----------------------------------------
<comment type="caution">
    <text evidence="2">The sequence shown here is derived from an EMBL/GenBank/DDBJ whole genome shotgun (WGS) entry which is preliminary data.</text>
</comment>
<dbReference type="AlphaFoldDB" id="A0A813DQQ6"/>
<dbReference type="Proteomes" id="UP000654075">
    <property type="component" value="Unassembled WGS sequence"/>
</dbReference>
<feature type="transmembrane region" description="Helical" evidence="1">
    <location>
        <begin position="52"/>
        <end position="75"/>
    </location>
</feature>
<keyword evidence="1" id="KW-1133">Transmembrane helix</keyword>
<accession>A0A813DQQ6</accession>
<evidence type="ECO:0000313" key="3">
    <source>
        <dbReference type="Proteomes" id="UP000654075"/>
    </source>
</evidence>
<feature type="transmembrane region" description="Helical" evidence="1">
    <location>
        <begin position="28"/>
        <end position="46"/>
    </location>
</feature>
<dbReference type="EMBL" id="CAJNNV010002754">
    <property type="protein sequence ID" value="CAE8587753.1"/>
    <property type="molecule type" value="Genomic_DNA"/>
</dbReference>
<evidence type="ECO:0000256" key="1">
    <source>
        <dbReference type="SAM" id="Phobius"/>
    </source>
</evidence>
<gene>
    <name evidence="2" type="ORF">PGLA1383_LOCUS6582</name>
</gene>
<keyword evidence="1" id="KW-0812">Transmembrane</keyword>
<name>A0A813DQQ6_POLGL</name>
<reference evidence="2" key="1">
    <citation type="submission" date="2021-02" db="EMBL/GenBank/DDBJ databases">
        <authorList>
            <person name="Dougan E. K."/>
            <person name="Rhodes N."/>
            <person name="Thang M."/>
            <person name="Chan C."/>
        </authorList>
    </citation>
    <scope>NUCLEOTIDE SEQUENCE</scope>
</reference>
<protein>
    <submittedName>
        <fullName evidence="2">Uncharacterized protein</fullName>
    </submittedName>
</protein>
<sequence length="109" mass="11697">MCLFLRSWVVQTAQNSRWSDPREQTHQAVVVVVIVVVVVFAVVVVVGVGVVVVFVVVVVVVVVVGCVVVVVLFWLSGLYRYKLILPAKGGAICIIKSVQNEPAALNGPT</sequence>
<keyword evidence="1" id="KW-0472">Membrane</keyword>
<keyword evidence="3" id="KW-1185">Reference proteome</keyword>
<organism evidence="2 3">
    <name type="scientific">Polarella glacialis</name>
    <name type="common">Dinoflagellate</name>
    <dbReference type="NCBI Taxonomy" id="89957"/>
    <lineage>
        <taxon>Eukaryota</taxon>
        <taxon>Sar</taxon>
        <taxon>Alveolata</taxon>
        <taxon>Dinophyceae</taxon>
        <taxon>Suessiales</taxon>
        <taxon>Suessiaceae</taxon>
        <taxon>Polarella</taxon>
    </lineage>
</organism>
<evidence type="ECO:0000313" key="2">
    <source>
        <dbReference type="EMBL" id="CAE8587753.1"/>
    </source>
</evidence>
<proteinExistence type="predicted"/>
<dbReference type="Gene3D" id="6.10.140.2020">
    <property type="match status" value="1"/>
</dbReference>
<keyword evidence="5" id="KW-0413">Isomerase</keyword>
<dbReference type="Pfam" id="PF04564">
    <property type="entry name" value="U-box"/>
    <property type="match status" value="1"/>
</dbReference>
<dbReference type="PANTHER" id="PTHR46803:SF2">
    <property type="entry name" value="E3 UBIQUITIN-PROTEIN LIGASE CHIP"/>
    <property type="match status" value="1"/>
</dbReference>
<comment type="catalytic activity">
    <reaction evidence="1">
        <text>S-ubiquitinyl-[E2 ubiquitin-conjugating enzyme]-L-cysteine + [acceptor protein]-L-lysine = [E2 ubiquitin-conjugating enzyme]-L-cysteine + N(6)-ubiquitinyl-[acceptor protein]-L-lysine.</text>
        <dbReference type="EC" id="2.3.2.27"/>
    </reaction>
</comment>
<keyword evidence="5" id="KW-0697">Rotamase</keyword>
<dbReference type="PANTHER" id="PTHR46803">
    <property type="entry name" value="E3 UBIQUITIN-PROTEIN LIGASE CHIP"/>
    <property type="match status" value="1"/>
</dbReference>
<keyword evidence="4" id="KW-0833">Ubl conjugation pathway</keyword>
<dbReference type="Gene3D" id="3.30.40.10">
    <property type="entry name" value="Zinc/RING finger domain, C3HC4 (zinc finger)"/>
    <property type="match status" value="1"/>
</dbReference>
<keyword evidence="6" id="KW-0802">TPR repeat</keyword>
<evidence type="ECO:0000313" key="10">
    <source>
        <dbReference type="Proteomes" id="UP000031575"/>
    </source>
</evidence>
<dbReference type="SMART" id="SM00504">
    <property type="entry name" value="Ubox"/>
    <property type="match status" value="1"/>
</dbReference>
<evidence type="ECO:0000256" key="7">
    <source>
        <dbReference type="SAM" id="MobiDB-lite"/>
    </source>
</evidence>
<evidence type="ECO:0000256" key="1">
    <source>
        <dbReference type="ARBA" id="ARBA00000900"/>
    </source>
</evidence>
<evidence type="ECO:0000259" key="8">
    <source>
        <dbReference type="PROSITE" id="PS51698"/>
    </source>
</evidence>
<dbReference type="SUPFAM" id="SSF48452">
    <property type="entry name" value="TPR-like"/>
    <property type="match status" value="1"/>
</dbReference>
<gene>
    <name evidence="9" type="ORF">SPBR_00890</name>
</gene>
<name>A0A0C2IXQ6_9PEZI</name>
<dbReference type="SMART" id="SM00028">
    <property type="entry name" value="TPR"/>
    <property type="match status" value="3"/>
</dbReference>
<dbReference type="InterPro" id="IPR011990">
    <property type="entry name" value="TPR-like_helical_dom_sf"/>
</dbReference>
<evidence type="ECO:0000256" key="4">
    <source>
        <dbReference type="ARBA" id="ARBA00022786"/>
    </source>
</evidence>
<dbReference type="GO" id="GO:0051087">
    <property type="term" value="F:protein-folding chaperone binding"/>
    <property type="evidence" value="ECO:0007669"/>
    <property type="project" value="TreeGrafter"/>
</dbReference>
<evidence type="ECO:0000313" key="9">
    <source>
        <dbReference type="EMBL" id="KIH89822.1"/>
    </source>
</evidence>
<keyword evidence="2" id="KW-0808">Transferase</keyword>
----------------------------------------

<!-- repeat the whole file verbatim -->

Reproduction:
<comment type="caution">
    <text evidence="2">The sequence shown here is derived from an EMBL/GenBank/DDBJ whole genome shotgun (WGS) entry which is preliminary data.</text>
</comment>
<dbReference type="AlphaFoldDB" id="A0A813DQQ6"/>
<dbReference type="Proteomes" id="UP000654075">
    <property type="component" value="Unassembled WGS sequence"/>
</dbReference>
<feature type="transmembrane region" description="Helical" evidence="1">
    <location>
        <begin position="52"/>
        <end position="75"/>
    </location>
</feature>
<keyword evidence="1" id="KW-1133">Transmembrane helix</keyword>
<accession>A0A813DQQ6</accession>
<evidence type="ECO:0000313" key="3">
    <source>
        <dbReference type="Proteomes" id="UP000654075"/>
    </source>
</evidence>
<feature type="transmembrane region" description="Helical" evidence="1">
    <location>
        <begin position="28"/>
        <end position="46"/>
    </location>
</feature>
<dbReference type="EMBL" id="CAJNNV010002754">
    <property type="protein sequence ID" value="CAE8587753.1"/>
    <property type="molecule type" value="Genomic_DNA"/>
</dbReference>
<evidence type="ECO:0000256" key="1">
    <source>
        <dbReference type="SAM" id="Phobius"/>
    </source>
</evidence>
<gene>
    <name evidence="2" type="ORF">PGLA1383_LOCUS6582</name>
</gene>
<keyword evidence="1" id="KW-0812">Transmembrane</keyword>
<name>A0A813DQQ6_POLGL</name>
<reference evidence="2" key="1">
    <citation type="submission" date="2021-02" db="EMBL/GenBank/DDBJ databases">
        <authorList>
            <person name="Dougan E. K."/>
            <person name="Rhodes N."/>
            <person name="Thang M."/>
            <person name="Chan C."/>
        </authorList>
    </citation>
    <scope>NUCLEOTIDE SEQUENCE</scope>
</reference>
<protein>
    <submittedName>
        <fullName evidence="2">Uncharacterized protein</fullName>
    </submittedName>
</protein>
<sequence length="109" mass="11697">MCLFLRSWVVQTAQNSRWSDPREQTHQAVVVVVIVVVVVFAVVVVVGVGVVVVFVVVVVVVVVVGCVVVVVLFWLSGLYRYKLILPAKGGAICIIKSVQNEPAALNGPT</sequence>
<keyword evidence="1" id="KW-0472">Membrane</keyword>
<keyword evidence="3" id="KW-1185">Reference proteome</keyword>
<organism evidence="2 3">
    <name type="scientific">Polarella glacialis</name>
    <name type="common">Dinoflagellate</name>
    <dbReference type="NCBI Taxonomy" id="89957"/>
    <lineage>
        <taxon>Eukaryota</taxon>
        <taxon>Sar</taxon>
        <taxon>Alveolata</taxon>
        <taxon>Dinophyceae</taxon>
        <taxon>Suessiales</taxon>
        <taxon>Suessiaceae</taxon>
        <taxon>Polarella</taxon>
    </lineage>
</organism>
<evidence type="ECO:0000313" key="2">
    <source>
        <dbReference type="EMBL" id="CAE8587753.1"/>
    </source>
</evidence>
<proteinExistence type="predicted"/>
<dbReference type="Gene3D" id="6.10.140.2020">
    <property type="match status" value="1"/>
</dbReference>
<keyword evidence="5" id="KW-0413">Isomerase</keyword>
<dbReference type="Pfam" id="PF04564">
    <property type="entry name" value="U-box"/>
    <property type="match status" value="1"/>
</dbReference>
<dbReference type="PANTHER" id="PTHR46803:SF2">
    <property type="entry name" value="E3 UBIQUITIN-PROTEIN LIGASE CHIP"/>
    <property type="match status" value="1"/>
</dbReference>
<comment type="catalytic activity">
    <reaction evidence="1">
        <text>S-ubiquitinyl-[E2 ubiquitin-conjugating enzyme]-L-cysteine + [acceptor protein]-L-lysine = [E2 ubiquitin-conjugating enzyme]-L-cysteine + N(6)-ubiquitinyl-[acceptor protein]-L-lysine.</text>
        <dbReference type="EC" id="2.3.2.27"/>
    </reaction>
</comment>
<keyword evidence="5" id="KW-0697">Rotamase</keyword>
<dbReference type="PANTHER" id="PTHR46803">
    <property type="entry name" value="E3 UBIQUITIN-PROTEIN LIGASE CHIP"/>
    <property type="match status" value="1"/>
</dbReference>
<keyword evidence="4" id="KW-0833">Ubl conjugation pathway</keyword>
<dbReference type="Gene3D" id="3.30.40.10">
    <property type="entry name" value="Zinc/RING finger domain, C3HC4 (zinc finger)"/>
    <property type="match status" value="1"/>
</dbReference>
<keyword evidence="6" id="KW-0802">TPR repeat</keyword>
<evidence type="ECO:0000313" key="10">
    <source>
        <dbReference type="Proteomes" id="UP000031575"/>
    </source>
</evidence>
<dbReference type="SMART" id="SM00504">
    <property type="entry name" value="Ubox"/>
    <property type="match status" value="1"/>
</dbReference>
<evidence type="ECO:0000256" key="7">
    <source>
        <dbReference type="SAM" id="MobiDB-lite"/>
    </source>
</evidence>
<evidence type="ECO:0000256" key="1">
    <source>
        <dbReference type="ARBA" id="ARBA00000900"/>
    </source>
</evidence>
<evidence type="ECO:0000259" key="8">
    <source>
        <dbReference type="PROSITE" id="PS51698"/>
    </source>
</evidence>
<dbReference type="SUPFAM" id="SSF48452">
    <property type="entry name" value="TPR-like"/>
    <property type="match status" value="1"/>
</dbReference>
<gene>
    <name evidence="9" type="ORF">SPBR_00890</name>
</gene>
<name>A0A0C2IXQ6_9PEZI</name>
<dbReference type="SMART" id="SM00028">
    <property type="entry name" value="TPR"/>
    <property type="match status" value="3"/>
</dbReference>
<dbReference type="InterPro" id="IPR011990">
    <property type="entry name" value="TPR-like_helical_dom_sf"/>
</dbReference>
<evidence type="ECO:0000256" key="4">
    <source>
        <dbReference type="ARBA" id="ARBA00022786"/>
    </source>
</evidence>
<dbReference type="GO" id="GO:0051087">
    <property type="term" value="F:protein-folding chaperone binding"/>
    <property type="evidence" value="ECO:0007669"/>
    <property type="project" value="TreeGrafter"/>
</dbReference>
<evidence type="ECO:0000313" key="9">
    <source>
        <dbReference type="EMBL" id="KIH89822.1"/>
    </source>
</evidence>
<keyword evidence="2" id="KW-0808">Transferase</keyword>